Among the most prominent of these features are three parallel ditches, running on a north northwest to south southeast alignment about 100m to the east of the site of the house. They are spaced 7m to 8m apart and probably mark a defensive boundary relating to the villa. Two parallel ditches a similar distance apart run across them on a roughly perpendicular alignment, from the north end of the house site eastwards, and what may have been a short length of this double ditch, filled with iron working slag, is noted in the earlier excavation records. A number of other rectilinear ditches cross the parallel ditches on slightly different alignments and, although some are unlikely to be contemporary, these may date from other phases of the occupation of the villa.
In the northern part of the area surveyed, to the west of the triple ditch and about 50m to the north and north east of the site of the house, an area of magnetic 'noise', and a corresponding spread of iron smithing slag recorded on the surface of the field, marked an area of intensive metal working centred on three strong magnetic anomalies characteristic of hearths or furnaces. Crossing this area is a sinuous, linear feature thought to be a trackway.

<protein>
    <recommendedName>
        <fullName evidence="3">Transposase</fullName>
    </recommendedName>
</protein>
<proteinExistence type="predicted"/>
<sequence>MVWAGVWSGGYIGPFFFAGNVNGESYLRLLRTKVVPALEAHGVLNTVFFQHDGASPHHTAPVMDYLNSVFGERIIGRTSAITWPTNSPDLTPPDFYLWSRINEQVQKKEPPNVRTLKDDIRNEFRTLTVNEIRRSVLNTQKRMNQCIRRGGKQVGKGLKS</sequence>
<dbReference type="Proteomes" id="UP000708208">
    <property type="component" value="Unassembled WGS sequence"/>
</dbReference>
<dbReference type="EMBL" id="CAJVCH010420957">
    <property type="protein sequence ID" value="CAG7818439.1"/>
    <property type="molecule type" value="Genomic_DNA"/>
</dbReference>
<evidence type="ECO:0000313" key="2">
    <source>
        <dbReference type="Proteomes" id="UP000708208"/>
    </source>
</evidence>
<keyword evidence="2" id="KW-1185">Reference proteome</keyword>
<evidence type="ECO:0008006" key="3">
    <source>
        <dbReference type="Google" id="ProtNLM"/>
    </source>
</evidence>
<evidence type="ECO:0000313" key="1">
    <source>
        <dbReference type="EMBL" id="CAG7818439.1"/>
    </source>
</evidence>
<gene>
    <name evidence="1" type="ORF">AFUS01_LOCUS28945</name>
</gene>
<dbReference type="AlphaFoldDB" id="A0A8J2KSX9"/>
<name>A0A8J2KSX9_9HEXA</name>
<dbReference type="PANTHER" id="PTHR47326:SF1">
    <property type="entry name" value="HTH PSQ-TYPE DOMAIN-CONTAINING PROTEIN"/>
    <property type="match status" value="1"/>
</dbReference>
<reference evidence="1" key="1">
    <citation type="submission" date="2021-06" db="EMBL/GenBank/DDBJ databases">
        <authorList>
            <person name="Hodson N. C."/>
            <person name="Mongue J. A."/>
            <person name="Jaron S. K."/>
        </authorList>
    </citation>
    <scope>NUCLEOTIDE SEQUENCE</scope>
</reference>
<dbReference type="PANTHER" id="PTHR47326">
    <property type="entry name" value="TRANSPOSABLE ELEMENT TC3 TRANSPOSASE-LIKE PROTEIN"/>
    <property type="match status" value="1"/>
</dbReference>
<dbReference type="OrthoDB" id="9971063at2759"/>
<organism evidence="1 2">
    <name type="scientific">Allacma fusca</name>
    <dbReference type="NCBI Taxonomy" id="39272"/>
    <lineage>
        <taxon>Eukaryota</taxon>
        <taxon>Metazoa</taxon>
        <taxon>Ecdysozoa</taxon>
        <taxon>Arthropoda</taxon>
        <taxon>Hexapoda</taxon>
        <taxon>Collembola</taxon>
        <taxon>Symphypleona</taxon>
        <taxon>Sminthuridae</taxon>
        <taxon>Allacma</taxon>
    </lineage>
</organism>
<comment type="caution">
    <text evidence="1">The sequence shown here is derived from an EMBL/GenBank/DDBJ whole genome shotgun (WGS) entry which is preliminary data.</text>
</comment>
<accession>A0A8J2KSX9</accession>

About 100m to the south there were indications of three more hearths or furnaces, associated with a series of rectilinear features defining small enclosures and possible buildings. Most of the pottery found on the site during the excavation and subsequently is dated to the 3rd and 4th centuries AD, which suggests that this was the main period of occupation.
Information from (S1) and (S2).
Updated by H. White (NLA), 5 May 2009.
- DITCH (Roman - 43 AD to 409 AD)
- ENCLOSURE (Roman - 43 AD to 409 AD)
- FORTIFICATION (Roman - 43 AD to 409 AD)
- FURNACE (Roman - 43 AD to 409 AD)
- HEARTH (Roman - 43 AD to 409 AD)